The sky is a stunning blue although the temperatures have dropped a little. We go directly to the imposing church of St Nedelya, just across from the statue of Sofia and the little church of St Petka, with the School of Theology in the background. As we approach it, we see a lot of activity under white tents. It turns out to be a book fair. We notice there are very few book stores but lots of book markets.
St Nedelya, or Holy Sunday, is a mediaeval Eastern Orthodox Church that has been destroyed and reconstructed many times throughout the ages. It was razed in an assault in 1925 that claimed over 150 victims. The tzar, Boris III, who should have been the main victim, escaped because he turned up late, a typical Bulgarian trait so I am told later by a Bulgarian. It was restored between 1927 and its inauguration in 1933. What a chequered existence!
If you look straight ahead as you come out the church, you will see Vitosha mountain in the distance. Vitosha Boulevard is Sofia’s most expensive shopping street. The population is dressed very differently and there are lots of French and other foreign stores but they are hardly big names: Adidas, Promod, Le Coq Sportif, etc.
What we like are all the sidewalk cafés with the mountain as a backdrop, though they are twice the price of the others we’ve been to, but still much cheaper than Paris. We pay 4 lev for 2 espressos at Vitosha Street Café. We take a look at the local paper and I see a report on yesterday’s festivities but unfortunately I can’t read it.
We then head in the direction of Eagles’ Bridge, wandering through a much more upmarket area than our own neighbourhood. Ultra-modern buildings juxtapose renovated 19th century mansions.
Yet another church, Sveti Sedmochislenitsi, and another market appear as we get closer to the university where we intend to find a sunny bench in a nearby park to have lunch (it’s an intermittent fast day for us) because the weather has become surprisingly chilly.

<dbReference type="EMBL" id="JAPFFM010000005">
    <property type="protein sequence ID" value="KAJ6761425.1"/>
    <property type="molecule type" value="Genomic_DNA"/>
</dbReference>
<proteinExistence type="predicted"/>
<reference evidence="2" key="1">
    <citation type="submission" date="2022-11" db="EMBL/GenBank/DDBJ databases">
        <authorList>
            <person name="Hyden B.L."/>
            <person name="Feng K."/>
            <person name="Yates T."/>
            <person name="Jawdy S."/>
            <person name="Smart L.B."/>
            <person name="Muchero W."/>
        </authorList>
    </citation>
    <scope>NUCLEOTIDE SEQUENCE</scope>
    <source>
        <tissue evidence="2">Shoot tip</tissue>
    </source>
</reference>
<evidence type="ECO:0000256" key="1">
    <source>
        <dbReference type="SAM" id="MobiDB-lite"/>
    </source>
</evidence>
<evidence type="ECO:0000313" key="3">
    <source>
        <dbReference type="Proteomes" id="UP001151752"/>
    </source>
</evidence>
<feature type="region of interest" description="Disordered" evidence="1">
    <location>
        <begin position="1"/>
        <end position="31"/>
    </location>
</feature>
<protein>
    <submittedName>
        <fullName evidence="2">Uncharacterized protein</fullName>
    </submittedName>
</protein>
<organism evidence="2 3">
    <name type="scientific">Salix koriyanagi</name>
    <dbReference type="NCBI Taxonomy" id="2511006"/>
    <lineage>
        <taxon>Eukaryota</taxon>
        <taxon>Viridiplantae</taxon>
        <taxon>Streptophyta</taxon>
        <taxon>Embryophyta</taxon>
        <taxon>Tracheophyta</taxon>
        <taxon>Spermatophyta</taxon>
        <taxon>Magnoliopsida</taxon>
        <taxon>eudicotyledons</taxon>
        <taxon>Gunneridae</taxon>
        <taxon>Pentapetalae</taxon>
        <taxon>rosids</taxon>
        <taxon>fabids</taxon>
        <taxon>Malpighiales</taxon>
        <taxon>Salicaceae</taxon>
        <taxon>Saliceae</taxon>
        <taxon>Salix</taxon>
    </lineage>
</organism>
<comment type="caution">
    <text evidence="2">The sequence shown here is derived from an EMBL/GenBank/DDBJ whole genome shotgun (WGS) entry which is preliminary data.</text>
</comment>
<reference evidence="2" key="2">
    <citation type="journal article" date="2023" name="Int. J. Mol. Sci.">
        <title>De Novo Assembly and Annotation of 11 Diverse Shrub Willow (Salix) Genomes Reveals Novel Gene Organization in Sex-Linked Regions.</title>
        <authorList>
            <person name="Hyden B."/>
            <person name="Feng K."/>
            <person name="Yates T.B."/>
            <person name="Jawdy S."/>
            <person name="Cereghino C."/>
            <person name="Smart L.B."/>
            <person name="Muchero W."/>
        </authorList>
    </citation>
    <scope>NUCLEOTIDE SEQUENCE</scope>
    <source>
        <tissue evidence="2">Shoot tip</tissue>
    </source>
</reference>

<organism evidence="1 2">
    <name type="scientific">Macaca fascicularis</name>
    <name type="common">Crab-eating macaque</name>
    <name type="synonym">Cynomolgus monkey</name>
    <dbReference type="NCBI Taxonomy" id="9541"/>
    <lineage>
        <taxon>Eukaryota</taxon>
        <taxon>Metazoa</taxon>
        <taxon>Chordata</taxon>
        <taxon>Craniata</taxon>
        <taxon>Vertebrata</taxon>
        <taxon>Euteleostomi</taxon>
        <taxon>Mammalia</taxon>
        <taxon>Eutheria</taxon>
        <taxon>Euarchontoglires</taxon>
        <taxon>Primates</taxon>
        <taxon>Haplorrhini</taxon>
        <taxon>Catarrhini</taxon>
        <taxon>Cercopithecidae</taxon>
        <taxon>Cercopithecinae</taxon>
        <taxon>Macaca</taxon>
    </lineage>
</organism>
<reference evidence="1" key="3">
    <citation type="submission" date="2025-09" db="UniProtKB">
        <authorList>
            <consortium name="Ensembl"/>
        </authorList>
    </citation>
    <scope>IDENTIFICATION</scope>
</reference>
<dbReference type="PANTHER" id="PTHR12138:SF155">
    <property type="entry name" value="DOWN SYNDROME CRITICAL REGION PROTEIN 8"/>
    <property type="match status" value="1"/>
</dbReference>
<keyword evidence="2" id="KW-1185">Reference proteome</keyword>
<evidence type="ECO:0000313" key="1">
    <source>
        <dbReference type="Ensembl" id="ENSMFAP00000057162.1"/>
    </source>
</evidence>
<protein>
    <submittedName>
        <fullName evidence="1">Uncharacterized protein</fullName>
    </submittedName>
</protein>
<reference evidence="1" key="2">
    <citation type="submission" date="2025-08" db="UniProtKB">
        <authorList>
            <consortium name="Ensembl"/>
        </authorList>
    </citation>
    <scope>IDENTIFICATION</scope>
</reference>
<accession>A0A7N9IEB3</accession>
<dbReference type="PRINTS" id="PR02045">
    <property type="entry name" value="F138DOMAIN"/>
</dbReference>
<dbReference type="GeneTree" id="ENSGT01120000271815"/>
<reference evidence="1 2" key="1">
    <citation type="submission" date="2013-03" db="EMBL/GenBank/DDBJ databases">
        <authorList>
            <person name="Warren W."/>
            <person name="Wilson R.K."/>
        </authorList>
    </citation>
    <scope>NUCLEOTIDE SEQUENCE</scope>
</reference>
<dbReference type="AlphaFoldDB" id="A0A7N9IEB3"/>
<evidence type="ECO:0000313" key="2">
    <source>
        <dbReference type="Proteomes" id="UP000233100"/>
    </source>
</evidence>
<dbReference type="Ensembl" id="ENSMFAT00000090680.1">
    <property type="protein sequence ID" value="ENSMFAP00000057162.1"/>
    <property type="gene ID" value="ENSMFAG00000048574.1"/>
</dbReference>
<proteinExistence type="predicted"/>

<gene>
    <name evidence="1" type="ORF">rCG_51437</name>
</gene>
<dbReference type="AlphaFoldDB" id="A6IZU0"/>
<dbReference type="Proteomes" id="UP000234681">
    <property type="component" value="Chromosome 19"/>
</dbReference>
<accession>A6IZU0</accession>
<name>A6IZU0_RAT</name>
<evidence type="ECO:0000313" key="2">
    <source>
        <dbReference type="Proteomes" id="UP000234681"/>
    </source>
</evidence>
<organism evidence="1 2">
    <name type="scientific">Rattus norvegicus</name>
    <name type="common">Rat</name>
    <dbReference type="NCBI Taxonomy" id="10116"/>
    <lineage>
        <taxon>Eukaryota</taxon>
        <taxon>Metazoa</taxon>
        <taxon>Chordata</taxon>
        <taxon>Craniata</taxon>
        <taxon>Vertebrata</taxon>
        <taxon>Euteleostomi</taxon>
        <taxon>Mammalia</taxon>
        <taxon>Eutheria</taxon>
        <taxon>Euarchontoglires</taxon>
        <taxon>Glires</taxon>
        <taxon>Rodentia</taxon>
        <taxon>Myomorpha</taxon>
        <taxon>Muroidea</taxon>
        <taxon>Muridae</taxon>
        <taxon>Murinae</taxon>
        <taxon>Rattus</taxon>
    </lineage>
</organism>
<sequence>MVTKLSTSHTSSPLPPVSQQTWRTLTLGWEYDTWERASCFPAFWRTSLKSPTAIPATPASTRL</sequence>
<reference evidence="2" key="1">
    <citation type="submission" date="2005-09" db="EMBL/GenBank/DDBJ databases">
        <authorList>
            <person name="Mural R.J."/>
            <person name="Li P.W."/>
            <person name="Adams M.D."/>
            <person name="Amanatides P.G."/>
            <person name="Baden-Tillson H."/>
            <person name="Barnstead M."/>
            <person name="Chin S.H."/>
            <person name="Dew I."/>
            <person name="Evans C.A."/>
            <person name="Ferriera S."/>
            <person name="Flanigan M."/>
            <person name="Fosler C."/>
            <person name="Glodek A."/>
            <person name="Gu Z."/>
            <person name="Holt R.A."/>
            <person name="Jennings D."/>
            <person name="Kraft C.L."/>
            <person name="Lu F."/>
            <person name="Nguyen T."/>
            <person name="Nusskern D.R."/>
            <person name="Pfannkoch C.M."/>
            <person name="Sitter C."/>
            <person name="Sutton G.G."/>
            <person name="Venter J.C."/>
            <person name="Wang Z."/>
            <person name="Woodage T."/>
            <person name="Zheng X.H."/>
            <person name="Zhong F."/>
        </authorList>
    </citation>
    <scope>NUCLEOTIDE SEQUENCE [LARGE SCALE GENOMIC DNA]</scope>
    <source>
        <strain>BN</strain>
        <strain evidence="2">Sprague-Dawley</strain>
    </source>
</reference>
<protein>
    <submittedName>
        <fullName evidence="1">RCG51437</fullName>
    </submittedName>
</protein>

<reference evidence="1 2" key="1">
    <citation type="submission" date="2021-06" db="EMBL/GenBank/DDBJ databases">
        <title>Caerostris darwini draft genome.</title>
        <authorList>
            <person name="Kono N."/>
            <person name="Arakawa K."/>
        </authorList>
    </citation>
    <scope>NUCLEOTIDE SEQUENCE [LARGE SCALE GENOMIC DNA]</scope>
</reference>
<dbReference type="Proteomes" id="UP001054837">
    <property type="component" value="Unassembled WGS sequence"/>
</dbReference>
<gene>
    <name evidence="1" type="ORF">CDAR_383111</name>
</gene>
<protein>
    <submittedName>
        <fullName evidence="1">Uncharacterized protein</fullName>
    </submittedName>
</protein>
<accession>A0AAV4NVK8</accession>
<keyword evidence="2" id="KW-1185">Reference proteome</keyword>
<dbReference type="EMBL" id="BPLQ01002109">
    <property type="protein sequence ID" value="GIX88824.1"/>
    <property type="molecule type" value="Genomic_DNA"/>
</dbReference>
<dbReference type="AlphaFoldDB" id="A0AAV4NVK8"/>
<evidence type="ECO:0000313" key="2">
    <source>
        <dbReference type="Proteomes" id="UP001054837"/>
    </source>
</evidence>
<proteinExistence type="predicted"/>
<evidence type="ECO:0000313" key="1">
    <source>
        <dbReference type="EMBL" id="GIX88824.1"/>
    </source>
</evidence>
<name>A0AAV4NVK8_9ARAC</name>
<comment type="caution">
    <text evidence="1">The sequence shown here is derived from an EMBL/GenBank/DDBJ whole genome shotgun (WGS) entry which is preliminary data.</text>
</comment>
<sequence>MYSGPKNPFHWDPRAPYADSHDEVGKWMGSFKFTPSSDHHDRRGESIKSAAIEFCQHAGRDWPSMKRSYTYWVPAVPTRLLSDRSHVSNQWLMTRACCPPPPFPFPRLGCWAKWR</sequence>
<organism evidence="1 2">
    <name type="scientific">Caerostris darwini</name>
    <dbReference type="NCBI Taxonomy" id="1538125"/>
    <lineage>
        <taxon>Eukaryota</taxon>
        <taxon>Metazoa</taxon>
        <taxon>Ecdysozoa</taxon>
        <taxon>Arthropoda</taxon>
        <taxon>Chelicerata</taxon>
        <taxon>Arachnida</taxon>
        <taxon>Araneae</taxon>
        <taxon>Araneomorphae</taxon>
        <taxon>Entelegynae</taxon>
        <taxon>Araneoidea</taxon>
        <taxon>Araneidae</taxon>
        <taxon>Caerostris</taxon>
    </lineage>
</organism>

We’ve been back to the Ladies’ market to buy the day’s vegetables – 4 tomatoes, 1 eggplant, 1 zucchini, 1 capsicum, 1 cucumber and a couple of handfuls of green beans, all for an amazing 2 lev. White and black grapes are 1.20 lev a kilo. That’s about 60 euro cents.
Jean Michel stops to admire the external wiring on some of the houses.
Not nearly as good as the ivy-covered cables I saw last night on our way to dinner though!
We sit next to the Soviet Army monument and are surprised to see several army vehicles on one side and canons on the other. I learn afterwards that the monument is used as a place of artistic expression e.g. in 2011, it was painted overnight by unknown artists who dressed the soldiers as American comic heros such as Superman, Joker, Santa Claus and Wonder Woman with the caption (in Bulgarian) Abreast of the Times.
After lunch we go to Eagles’ Bridge (Orlov Most), spanning another tiny sliver of water – the Perlovska River. The bridge was built in 1891 by the same Czech architect as Lions’ Bridge. The four bronze eagles symbolise the citizens of Sofia returning from exile and being welcomed by their families. The bridge itself stands at an important crossroads in Sofia.
Our route then takes us past Nevski Cathedral which is completely cordoned off by police. Good thing we visited it yesterday. We have no idea what’s going on of course. Then we see a cavalcade of motorbikes approaching from the other direction. They don’t even take the street that’s been blocked off. Ah, if only we could communicate.
We reach the National Art Gallery, which also contains the Ethnographic museum that I’m very keen to visit. The lady at the ticket office asks if we’re seniors and gives us cheap tickets (3 lev each). This is the first time I’ve been given a reduction for being a senior. Not sure how I feel …
I’m disappointed to discover the Ethnographic Museum is closed for renovation but some of the rooms, particularly the ballroom, are well worth the visit.
I also enjoy some of the more traditional 19th and 20th century Bulgarian artists, especially Vladimir Rilski, Vassil Stoilov and Zlatyu Boyadzhiev with their wonderful depiction of Hungarian rural life.
We walk back to our home exchange apartment and don’t seem to notice the poverty as much. I guess we’re getting used to it! Sofia seems to be one of those places that grows on you.
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